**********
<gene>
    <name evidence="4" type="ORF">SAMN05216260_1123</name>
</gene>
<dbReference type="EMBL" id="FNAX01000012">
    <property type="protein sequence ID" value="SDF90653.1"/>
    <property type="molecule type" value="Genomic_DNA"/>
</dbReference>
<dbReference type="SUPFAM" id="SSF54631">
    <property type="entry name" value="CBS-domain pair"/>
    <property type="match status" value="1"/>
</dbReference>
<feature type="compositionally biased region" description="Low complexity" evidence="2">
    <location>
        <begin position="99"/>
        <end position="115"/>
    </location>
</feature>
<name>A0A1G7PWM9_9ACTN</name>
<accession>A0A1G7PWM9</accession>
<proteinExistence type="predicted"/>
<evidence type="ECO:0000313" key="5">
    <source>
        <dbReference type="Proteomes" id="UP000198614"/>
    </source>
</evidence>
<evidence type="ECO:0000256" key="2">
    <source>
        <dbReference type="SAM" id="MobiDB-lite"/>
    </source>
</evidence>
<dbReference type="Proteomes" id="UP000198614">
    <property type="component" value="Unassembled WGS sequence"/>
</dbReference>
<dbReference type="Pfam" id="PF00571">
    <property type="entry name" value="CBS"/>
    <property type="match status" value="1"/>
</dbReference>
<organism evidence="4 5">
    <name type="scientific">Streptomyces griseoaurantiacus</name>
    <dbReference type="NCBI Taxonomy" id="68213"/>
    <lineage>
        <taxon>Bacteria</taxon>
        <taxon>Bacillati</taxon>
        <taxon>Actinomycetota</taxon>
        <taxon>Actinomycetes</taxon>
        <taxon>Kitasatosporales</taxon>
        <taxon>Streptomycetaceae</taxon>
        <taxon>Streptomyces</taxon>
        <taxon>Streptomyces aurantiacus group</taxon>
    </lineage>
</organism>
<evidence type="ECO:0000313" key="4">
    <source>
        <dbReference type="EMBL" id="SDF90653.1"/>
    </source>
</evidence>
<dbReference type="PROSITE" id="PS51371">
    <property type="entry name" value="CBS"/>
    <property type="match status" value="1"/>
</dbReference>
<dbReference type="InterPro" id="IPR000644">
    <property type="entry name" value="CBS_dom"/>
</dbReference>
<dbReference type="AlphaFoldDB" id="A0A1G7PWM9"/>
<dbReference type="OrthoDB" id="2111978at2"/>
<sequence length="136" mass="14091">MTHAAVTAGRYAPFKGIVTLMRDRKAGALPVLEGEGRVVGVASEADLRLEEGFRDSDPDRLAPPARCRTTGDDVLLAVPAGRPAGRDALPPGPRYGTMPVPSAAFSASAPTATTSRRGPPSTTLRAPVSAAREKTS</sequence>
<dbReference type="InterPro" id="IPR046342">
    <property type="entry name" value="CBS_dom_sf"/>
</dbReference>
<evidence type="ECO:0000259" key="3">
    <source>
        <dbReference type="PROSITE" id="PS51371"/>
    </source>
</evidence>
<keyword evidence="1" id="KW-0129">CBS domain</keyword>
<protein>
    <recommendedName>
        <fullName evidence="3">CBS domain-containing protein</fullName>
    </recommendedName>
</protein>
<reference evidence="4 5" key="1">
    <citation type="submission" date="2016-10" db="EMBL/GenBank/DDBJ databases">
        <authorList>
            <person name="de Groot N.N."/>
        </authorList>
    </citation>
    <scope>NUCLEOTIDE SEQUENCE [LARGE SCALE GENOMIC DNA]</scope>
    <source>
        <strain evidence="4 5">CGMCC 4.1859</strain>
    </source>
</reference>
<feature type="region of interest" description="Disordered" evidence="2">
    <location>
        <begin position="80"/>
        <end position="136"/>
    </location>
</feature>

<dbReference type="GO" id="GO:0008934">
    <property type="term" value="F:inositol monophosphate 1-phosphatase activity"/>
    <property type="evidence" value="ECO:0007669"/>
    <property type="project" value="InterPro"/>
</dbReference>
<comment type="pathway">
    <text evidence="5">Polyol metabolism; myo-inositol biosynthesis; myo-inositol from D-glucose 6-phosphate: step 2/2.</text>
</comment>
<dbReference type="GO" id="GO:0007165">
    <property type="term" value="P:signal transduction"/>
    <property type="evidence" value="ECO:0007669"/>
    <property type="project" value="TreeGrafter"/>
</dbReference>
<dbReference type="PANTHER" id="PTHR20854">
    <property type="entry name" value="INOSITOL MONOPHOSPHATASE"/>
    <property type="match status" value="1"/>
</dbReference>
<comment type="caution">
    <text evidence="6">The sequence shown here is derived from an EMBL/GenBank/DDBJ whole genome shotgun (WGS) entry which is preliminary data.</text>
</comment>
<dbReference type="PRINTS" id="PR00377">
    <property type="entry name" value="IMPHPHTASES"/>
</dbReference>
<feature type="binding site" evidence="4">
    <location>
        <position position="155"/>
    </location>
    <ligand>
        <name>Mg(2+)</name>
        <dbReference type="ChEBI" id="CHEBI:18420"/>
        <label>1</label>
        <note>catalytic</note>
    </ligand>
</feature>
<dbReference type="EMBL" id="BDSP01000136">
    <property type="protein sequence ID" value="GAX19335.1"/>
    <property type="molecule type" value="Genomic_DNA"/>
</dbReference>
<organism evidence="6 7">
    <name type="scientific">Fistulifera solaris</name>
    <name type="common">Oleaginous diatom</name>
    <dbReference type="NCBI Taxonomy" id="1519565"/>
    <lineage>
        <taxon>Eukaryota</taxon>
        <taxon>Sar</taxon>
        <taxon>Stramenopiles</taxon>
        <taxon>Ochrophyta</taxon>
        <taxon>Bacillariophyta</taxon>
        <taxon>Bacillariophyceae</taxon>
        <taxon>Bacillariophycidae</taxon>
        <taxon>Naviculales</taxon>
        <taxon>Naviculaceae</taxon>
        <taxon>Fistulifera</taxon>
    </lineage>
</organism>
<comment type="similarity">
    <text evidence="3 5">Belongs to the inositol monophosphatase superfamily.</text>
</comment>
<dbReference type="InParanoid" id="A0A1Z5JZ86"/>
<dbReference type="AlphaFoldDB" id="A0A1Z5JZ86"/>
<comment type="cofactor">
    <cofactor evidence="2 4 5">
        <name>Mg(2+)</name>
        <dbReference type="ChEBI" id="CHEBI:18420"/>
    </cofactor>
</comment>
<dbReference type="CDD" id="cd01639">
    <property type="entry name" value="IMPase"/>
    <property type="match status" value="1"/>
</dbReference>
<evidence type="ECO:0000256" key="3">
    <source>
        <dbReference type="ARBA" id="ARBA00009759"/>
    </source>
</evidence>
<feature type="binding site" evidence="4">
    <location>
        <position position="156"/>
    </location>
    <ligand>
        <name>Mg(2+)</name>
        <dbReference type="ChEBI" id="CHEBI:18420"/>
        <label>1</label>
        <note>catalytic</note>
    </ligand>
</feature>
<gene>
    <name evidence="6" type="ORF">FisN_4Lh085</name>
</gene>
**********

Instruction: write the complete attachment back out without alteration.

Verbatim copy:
<gene>
    <name evidence="4" type="ORF">SAMN05216260_1123</name>
</gene>
<dbReference type="EMBL" id="FNAX01000012">
    <property type="protein sequence ID" value="SDF90653.1"/>
    <property type="molecule type" value="Genomic_DNA"/>
</dbReference>
<dbReference type="SUPFAM" id="SSF54631">
    <property type="entry name" value="CBS-domain pair"/>
    <property type="match status" value="1"/>
</dbReference>
<feature type="compositionally biased region" description="Low complexity" evidence="2">
    <location>
        <begin position="99"/>
        <end position="115"/>
    </location>
</feature>
<name>A0A1G7PWM9_9ACTN</name>
<accession>A0A1G7PWM9</accession>
<proteinExistence type="predicted"/>
<evidence type="ECO:0000313" key="5">
    <source>
        <dbReference type="Proteomes" id="UP000198614"/>
    </source>
</evidence>
<evidence type="ECO:0000256" key="2">
    <source>
        <dbReference type="SAM" id="MobiDB-lite"/>
    </source>
</evidence>
<dbReference type="Proteomes" id="UP000198614">
    <property type="component" value="Unassembled WGS sequence"/>
</dbReference>
<dbReference type="Pfam" id="PF00571">
    <property type="entry name" value="CBS"/>
    <property type="match status" value="1"/>
</dbReference>
<organism evidence="4 5">
    <name type="scientific">Streptomyces griseoaurantiacus</name>
    <dbReference type="NCBI Taxonomy" id="68213"/>
    <lineage>
        <taxon>Bacteria</taxon>
        <taxon>Bacillati</taxon>
        <taxon>Actinomycetota</taxon>
        <taxon>Actinomycetes</taxon>
        <taxon>Kitasatosporales</taxon>
        <taxon>Streptomycetaceae</taxon>
        <taxon>Streptomyces</taxon>
        <taxon>Streptomyces aurantiacus group</taxon>
    </lineage>
</organism>
<evidence type="ECO:0000313" key="4">
    <source>
        <dbReference type="EMBL" id="SDF90653.1"/>
    </source>
</evidence>
<dbReference type="PROSITE" id="PS51371">
    <property type="entry name" value="CBS"/>
    <property type="match status" value="1"/>
</dbReference>
<dbReference type="InterPro" id="IPR000644">
    <property type="entry name" value="CBS_dom"/>
</dbReference>
<dbReference type="AlphaFoldDB" id="A0A1G7PWM9"/>
<dbReference type="OrthoDB" id="2111978at2"/>
<sequence length="136" mass="14091">MTHAAVTAGRYAPFKGIVTLMRDRKAGALPVLEGEGRVVGVASEADLRLEEGFRDSDPDRLAPPARCRTTGDDVLLAVPAGRPAGRDALPPGPRYGTMPVPSAAFSASAPTATTSRRGPPSTTLRAPVSAAREKTS</sequence>
<dbReference type="InterPro" id="IPR046342">
    <property type="entry name" value="CBS_dom_sf"/>
</dbReference>
<evidence type="ECO:0000259" key="3">
    <source>
        <dbReference type="PROSITE" id="PS51371"/>
    </source>
</evidence>
<keyword evidence="1" id="KW-0129">CBS domain</keyword>
<protein>
    <recommendedName>
        <fullName evidence="3">CBS domain-containing protein</fullName>
    </recommendedName>
</protein>
<reference evidence="4 5" key="1">
    <citation type="submission" date="2016-10" db="EMBL/GenBank/DDBJ databases">
        <authorList>
            <person name="de Groot N.N."/>
        </authorList>
    </citation>
    <scope>NUCLEOTIDE SEQUENCE [LARGE SCALE GENOMIC DNA]</scope>
    <source>
        <strain evidence="4 5">CGMCC 4.1859</strain>
    </source>
</reference>
<feature type="region of interest" description="Disordered" evidence="2">
    <location>
        <begin position="80"/>
        <end position="136"/>
    </location>
</feature>

<dbReference type="GO" id="GO:0008934">
    <property type="term" value="F:inositol monophosphate 1-phosphatase activity"/>
    <property type="evidence" value="ECO:0007669"/>
    <property type="project" value="InterPro"/>
</dbReference>
<comment type="pathway">
    <text evidence="5">Polyol metabolism; myo-inositol biosynthesis; myo-inositol from D-glucose 6-phosphate: step 2/2.</text>
</comment>
<dbReference type="GO" id="GO:0007165">
    <property type="term" value="P:signal transduction"/>
    <property type="evidence" value="ECO:0007669"/>
    <property type="project" value="TreeGrafter"/>
</dbReference>
<dbReference type="PANTHER" id="PTHR20854">
    <property type="entry name" value="INOSITOL MONOPHOSPHATASE"/>
    <property type="match status" value="1"/>
</dbReference>
<comment type="caution">
    <text evidence="6">The sequence shown here is derived from an EMBL/GenBank/DDBJ whole genome shotgun (WGS) entry which is preliminary data.</text>
</comment>
<dbReference type="PRINTS" id="PR00377">
    <property type="entry name" value="IMPHPHTASES"/>
</dbReference>
<feature type="binding site" evidence="4">
    <location>
        <position position="155"/>
    </location>
    <ligand>
        <name>Mg(2+)</name>
        <dbReference type="ChEBI" id="CHEBI:18420"/>
        <label>1</label>
        <note>catalytic</note>
    </ligand>
</feature>
<dbReference type="EMBL" id="BDSP01000136">
    <property type="protein sequence ID" value="GAX19335.1"/>
    <property type="molecule type" value="Genomic_DNA"/>
</dbReference>
<organism evidence="6 7">
    <name type="scientific">Fistulifera solaris</name>
    <name type="common">Oleaginous diatom</name>
    <dbReference type="NCBI Taxonomy" id="1519565"/>
    <lineage>
        <taxon>Eukaryota</taxon>
        <taxon>Sar</taxon>
        <taxon>Stramenopiles</taxon>
        <taxon>Ochrophyta</taxon>
        <taxon>Bacillariophyta</taxon>
        <taxon>Bacillariophyceae</taxon>
        <taxon>Bacillariophycidae</taxon>
        <taxon>Naviculales</taxon>
        <taxon>Naviculaceae</taxon>
        <taxon>Fistulifera</taxon>
    </lineage>
</organism>
<comment type="similarity">
    <text evidence="3 5">Belongs to the inositol monophosphatase superfamily.</text>
</comment>
<dbReference type="InParanoid" id="A0A1Z5JZ86"/>
<dbReference type="AlphaFoldDB" id="A0A1Z5JZ86"/>
<comment type="cofactor">
    <cofactor evidence="2 4 5">
        <name>Mg(2+)</name>
        <dbReference type="ChEBI" id="CHEBI:18420"/>
    </cofactor>
</comment>
<dbReference type="CDD" id="cd01639">
    <property type="entry name" value="IMPase"/>
    <property type="match status" value="1"/>
</dbReference>
<evidence type="ECO:0000256" key="3">
    <source>
        <dbReference type="ARBA" id="ARBA00009759"/>
    </source>
</evidence>
<feature type="binding site" evidence="4">
    <location>
        <position position="156"/>
    </location>
    <ligand>
        <name>Mg(2+)</name>
        <dbReference type="ChEBI" id="CHEBI:18420"/>
        <label>1</label>
        <note>catalytic</note>
    </ligand>
</feature>
<gene>
    <name evidence="6" type="ORF">FisN_4Lh085</name>
</gene>